Reimagining the Modern American West: A Century of Fiction, History, and Art

Richard W. Etulain, Author University of Arizona Press $19.95 (241p) ISBN 978-0-8165-1683-4
How has the West come to be realized in the American consciousness? This is the question Etulain answers in his often pedantic critical analysis. He identifies three movements among historians, novelists and painters of the last century that have formed our collective vision of the West: the ""frontier"" school (followers of Frederick Jackson Turner); the ""regionalists"" (those anxious to evoke a sense of place); and the ""postregionalists"" (emphasizing gender, ethnic and environmental themes). These three divisions of thought have shaped the myths of the West from a rough-and-tumble (and male dominated) ""Wild West"" to the multicultural, urbanized, modern West of today. The author puts figures like Steinbeck and O'Keeffe into the context of the ideologies of their time. Etulain has written and edited many books on the region, and this well-researched volume clearly marks him as something of an authority in the field of Western historiography. But his attempt to make this analysis accessible to the general reader is not entirely successful. His prose is clotted by convoluted sentences and the kind of academic jargon that will make some readers' skin crawl Illustrated. (Oct.)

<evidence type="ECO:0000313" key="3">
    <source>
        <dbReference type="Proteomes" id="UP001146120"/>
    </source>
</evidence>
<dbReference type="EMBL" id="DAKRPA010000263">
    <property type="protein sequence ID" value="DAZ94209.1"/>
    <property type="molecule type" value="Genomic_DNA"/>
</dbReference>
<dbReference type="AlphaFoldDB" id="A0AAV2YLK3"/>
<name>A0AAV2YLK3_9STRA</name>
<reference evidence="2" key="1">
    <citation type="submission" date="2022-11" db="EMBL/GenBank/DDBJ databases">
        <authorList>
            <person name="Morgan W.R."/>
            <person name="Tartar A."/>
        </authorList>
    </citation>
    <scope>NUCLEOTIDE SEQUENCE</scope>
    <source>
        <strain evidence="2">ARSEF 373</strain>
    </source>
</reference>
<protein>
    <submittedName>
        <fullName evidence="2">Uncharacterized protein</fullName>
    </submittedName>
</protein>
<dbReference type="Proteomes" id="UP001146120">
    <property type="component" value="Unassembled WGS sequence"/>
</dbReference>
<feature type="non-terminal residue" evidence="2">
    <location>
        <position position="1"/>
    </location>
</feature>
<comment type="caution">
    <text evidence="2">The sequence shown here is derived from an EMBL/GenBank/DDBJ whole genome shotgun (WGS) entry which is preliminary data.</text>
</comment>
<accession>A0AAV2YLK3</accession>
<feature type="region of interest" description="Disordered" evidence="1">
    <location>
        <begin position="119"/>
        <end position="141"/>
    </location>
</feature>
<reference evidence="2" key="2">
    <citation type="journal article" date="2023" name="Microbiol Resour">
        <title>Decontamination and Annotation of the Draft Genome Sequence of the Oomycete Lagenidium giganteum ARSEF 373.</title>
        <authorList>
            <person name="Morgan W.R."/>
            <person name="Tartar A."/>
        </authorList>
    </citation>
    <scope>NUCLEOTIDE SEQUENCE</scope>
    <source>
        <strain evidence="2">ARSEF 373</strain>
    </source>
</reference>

Reviewed on: 09/02/1996
Release date: 09/01/1996
Hardcover - 241 pages - 978-0-8165-1133-4
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